Whither Ludwick

Would you believe that the Cards’ player w/ the 2nd most RBI has exactly half as many as our RBI leader? Pujols has 82 RBI and Ryan Ludwick has 41. RBI are probably the most overrated offensive statistic but still it says a little bit about how dependent this Cards offense is on Albert. This Cards team right now has only 4 players who are above average offensively and one of them is Jarrett Hoffpauir who has a walk and a single in 4 PA. The other 3 are Rasmus who is 2.9 wRAA, Schumaker – 0.7 wRAA, and Pujols – 44.9 wRAA. Take Pujols away and replace him w/ someone like Aubrey Huff or James Loney – the 2 first basemen closest to average major league hitters – and we’re in 3rd or 4th place rather than tied for 1st.

Of course, you don’t need me to tell you Pujols is good. The whole idea is pretty silly, really. I just fell across that stuff as I was trying to figure out what the hell is wrong w/ Ryan Ludwick. The first thing that stands out is the noticeable drop in Ludwick’s LD rate. Last year it was 26.3% which I think most of us knew was unsustainably high but it’s gone from one of baseball’s highest to one of baseball’s lowest. This year it’s nearly 10% lower (16.8%). Not coincidently, I’m sure, his FB rate is about 8.5% higher – from 46.5% to 54.9%. Needless to say, unless all those extra fly balls are leaving the ballpark, fewer line drives and more fly balls means a lower batting average. As a result, his BABIP has fallen 100 points – from .349 to .250. As it turns out, his fly balls are leaving the ballpark at a much lower rate as well as his HR/FB has fallen from 19.9% to 11.6%, which is much closer to league average. Still, Ludwick has very good power so his HR/FB shouldn’t be nearly league average. Between 18-20% or so is where it probably belongs. One of the reasons fewer fly balls are leaving the park is b/c he’s popping more balls up – many more. His IFFB% has gone up from 8.6% to 12.6% but when you consider that his FB rate has risen as well – last year he popped up about 4% of the time; this year he’s popping up about 7% of the time. Fewer line drives, more popups – he’s simply not squaring up the ball the way he did last year.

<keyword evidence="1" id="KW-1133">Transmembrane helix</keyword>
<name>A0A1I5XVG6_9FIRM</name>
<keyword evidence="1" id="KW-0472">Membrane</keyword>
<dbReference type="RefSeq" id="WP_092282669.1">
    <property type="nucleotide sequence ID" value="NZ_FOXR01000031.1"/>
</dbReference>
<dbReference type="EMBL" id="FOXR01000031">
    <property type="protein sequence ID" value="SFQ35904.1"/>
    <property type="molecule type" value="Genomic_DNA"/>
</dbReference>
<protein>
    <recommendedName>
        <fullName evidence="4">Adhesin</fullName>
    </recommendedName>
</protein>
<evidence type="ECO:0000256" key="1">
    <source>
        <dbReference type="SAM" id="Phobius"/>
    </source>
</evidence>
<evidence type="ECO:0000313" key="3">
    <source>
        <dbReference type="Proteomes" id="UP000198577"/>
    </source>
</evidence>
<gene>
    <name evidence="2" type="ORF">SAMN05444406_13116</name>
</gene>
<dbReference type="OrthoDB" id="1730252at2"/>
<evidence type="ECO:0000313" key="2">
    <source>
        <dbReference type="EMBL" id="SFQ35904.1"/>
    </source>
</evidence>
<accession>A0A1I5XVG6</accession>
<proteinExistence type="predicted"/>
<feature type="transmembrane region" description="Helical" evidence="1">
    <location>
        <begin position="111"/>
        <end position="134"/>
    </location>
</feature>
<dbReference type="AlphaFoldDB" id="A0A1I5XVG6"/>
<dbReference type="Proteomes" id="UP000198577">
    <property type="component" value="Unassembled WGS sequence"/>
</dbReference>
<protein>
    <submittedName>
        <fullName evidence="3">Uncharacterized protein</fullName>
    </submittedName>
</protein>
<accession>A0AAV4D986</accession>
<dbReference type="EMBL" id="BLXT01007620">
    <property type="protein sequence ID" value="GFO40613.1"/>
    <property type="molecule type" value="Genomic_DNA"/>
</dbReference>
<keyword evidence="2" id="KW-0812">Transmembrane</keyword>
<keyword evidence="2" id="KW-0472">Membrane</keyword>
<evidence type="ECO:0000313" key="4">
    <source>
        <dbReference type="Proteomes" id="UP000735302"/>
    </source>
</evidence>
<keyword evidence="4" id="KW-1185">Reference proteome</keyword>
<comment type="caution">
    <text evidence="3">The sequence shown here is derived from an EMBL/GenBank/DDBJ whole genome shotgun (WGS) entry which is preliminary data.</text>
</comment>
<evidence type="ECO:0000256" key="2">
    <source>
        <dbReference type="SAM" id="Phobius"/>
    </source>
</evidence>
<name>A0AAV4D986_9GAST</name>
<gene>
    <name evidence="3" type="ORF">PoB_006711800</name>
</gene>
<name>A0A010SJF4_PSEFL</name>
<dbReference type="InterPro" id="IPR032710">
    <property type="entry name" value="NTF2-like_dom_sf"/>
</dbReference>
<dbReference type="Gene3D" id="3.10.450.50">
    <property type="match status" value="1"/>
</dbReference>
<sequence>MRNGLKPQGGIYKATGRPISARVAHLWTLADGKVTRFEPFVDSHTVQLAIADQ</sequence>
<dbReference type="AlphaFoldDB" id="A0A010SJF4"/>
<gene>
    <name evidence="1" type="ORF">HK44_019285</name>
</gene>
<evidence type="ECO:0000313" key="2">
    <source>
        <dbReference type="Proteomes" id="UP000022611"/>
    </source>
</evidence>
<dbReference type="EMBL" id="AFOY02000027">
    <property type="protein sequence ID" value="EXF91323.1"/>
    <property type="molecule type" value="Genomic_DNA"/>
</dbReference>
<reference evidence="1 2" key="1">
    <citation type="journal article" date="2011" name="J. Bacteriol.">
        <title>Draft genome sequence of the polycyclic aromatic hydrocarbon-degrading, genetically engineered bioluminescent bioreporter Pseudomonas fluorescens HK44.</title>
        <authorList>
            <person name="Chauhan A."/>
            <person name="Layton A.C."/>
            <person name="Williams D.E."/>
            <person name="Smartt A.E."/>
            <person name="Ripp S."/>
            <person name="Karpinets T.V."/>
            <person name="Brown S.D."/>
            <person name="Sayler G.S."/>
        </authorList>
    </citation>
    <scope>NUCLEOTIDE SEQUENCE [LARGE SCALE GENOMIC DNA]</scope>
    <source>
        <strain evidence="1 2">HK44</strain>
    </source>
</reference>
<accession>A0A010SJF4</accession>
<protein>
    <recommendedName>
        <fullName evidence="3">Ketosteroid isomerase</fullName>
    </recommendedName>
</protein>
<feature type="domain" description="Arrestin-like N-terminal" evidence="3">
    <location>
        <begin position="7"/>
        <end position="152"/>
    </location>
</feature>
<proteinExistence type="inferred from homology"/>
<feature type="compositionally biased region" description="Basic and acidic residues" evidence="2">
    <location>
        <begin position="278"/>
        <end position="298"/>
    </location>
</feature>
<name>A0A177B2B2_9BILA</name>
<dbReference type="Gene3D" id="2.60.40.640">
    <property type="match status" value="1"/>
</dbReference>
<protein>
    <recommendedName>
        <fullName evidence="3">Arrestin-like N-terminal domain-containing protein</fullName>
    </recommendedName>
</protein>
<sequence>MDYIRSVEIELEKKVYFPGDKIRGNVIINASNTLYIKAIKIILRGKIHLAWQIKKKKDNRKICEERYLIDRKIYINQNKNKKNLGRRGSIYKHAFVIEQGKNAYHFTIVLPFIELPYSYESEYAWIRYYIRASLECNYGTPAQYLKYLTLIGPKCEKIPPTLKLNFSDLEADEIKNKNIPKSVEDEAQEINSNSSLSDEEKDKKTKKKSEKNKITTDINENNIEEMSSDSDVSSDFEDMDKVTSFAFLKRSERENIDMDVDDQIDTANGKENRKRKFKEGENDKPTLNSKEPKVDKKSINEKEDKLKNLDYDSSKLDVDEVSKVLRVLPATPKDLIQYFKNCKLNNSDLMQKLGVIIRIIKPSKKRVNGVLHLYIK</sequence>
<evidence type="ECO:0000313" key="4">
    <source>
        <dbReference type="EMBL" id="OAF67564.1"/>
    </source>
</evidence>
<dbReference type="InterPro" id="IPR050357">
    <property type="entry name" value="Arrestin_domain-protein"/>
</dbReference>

Is he overanxious at the plate? Last year he averaged 3.84 P/PA and he’s at 3.79 this year – hardly a huge difference. However, he’s seeing fewer strikes this year – down from 52.3% to 49.8%. This is somewhat surprising considering how prolific he was last year. You’d expect that pitchers would have pitched around him more last year and, since he’s not hitting the ball well, they’d be more likely to go after him this year. This tells me that he probably is somewhat anxious at the plate. His walk rate is down from 10.3% to 8.5%. He’s swinging at more pitches this year – 4.5% more pitches outside the zone and 4.5% more inside the zone. It stands to reason that he’s pressing somewhat. The offense is struggling and he’s struggling and so it’s unsurprising that he’s become anxious. Still, it seems to be working against him and he needs to relax and see more pitches and look for his pitch, rather than just swinging at what the pitcher tosses up there. If he’s seeing fewer strikes, he should be seeing more P/PA – not fewer – even if it’s just .05 P/PA fewer.

He’s actually making contact more frequently than he did last year, to which the reduction in his K rate (from 27.1% to 20.1%) will attest. Maybe we need him to be more picky and then, when he gets his pitch, more aggressive. Maybe we’re better off w/ more swing-and-misses b/c it allows him another pitch (often) rather than a popup to 2nd. Last year Ludwick crushed fastballs, to the tune of 34.9 wRAA but this year he’s just at 3.2 wRAA against the fastball. He’s seeing a bit fewer fastballs this year (down to 51.6% from 55.4%) and a few more sliders this year – with which he’s really struggling. He was about average w/ the slider last year and he’s more than 4 runs below average in half a season so far this year.

You’d have to say that some of his struggles this season are attributable to bad luck. His BABIP has fallen by 100 points and is about 40-45 points below league average. Still, he appears to be more anxious and, as a result, isn’t hitting the ball nearly as solidly as he did last year. It would behoove him – and the team – to be more patient at the plate and then, when he gets his pitch, explode into it. If he’s worrying about swinging and missing, he should stop. I’ll take a few more Ks to get his slugging % back over .500. It’s down more than 160 points from last season.

I still have faith in Ludwick. I think his upside is higher than either Duncan’s or Ankiel’s – last year’s success supports that – so I’d rather see him playing every day than either of the other 2 lefties. Honestly, what does Duncan have to offer? A few more walks, I suppose, but at least Ludwick has the possibility of hitting the ball out of the yard. He is still 2nd on the team in dingers, though Rasmus is right on his heels.

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